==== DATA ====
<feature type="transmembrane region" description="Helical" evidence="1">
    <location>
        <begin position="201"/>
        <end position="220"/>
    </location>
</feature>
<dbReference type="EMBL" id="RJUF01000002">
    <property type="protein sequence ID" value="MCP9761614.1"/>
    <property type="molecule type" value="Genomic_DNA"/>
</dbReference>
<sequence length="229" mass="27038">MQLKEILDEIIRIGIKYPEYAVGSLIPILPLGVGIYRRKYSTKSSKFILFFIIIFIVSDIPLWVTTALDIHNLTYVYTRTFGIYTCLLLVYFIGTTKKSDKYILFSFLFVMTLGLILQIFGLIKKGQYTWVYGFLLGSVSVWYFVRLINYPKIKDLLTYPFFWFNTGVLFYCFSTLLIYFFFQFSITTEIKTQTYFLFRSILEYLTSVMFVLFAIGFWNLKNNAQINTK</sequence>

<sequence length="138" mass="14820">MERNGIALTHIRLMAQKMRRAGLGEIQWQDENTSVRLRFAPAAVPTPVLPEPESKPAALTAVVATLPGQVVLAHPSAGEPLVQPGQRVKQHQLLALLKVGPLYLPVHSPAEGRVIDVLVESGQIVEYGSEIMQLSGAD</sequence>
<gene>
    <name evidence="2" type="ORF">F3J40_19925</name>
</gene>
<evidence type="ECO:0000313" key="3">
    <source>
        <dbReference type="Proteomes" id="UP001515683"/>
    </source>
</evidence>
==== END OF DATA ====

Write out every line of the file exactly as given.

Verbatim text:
<feature type="transmembrane region" description="Helical" evidence="1">
    <location>
        <begin position="201"/>
        <end position="220"/>
    </location>
</feature>
<dbReference type="EMBL" id="RJUF01000002">
    <property type="protein sequence ID" value="MCP9761614.1"/>
    <property type="molecule type" value="Genomic_DNA"/>
</dbReference>
<sequence length="229" mass="27038">MQLKEILDEIIRIGIKYPEYAVGSLIPILPLGVGIYRRKYSTKSSKFILFFIIIFIVSDIPLWVTTALDIHNLTYVYTRTFGIYTCLLLVYFIGTTKKSDKYILFSFLFVMTLGLILQIFGLIKKGQYTWVYGFLLGSVSVWYFVRLINYPKIKDLLTYPFFWFNTGVLFYCFSTLLIYFFFQFSITTEIKTQTYFLFRSILEYLTSVMFVLFAIGFWNLKNNAQINTK</sequence>

<sequence length="138" mass="14820">MERNGIALTHIRLMAQKMRRAGLGEIQWQDENTSVRLRFAPAAVPTPVLPEPESKPAALTAVVATLPGQVVLAHPSAGEPLVQPGQRVKQHQLLALLKVGPLYLPVHSPAEGRVIDVLVESGQIVEYGSEIMQLSGAD</sequence>
<gene>
    <name evidence="2" type="ORF">F3J40_19925</name>
</gene>
<evidence type="ECO:0000313" key="3">
    <source>
        <dbReference type="Proteomes" id="UP001515683"/>
    </source>
</evidence>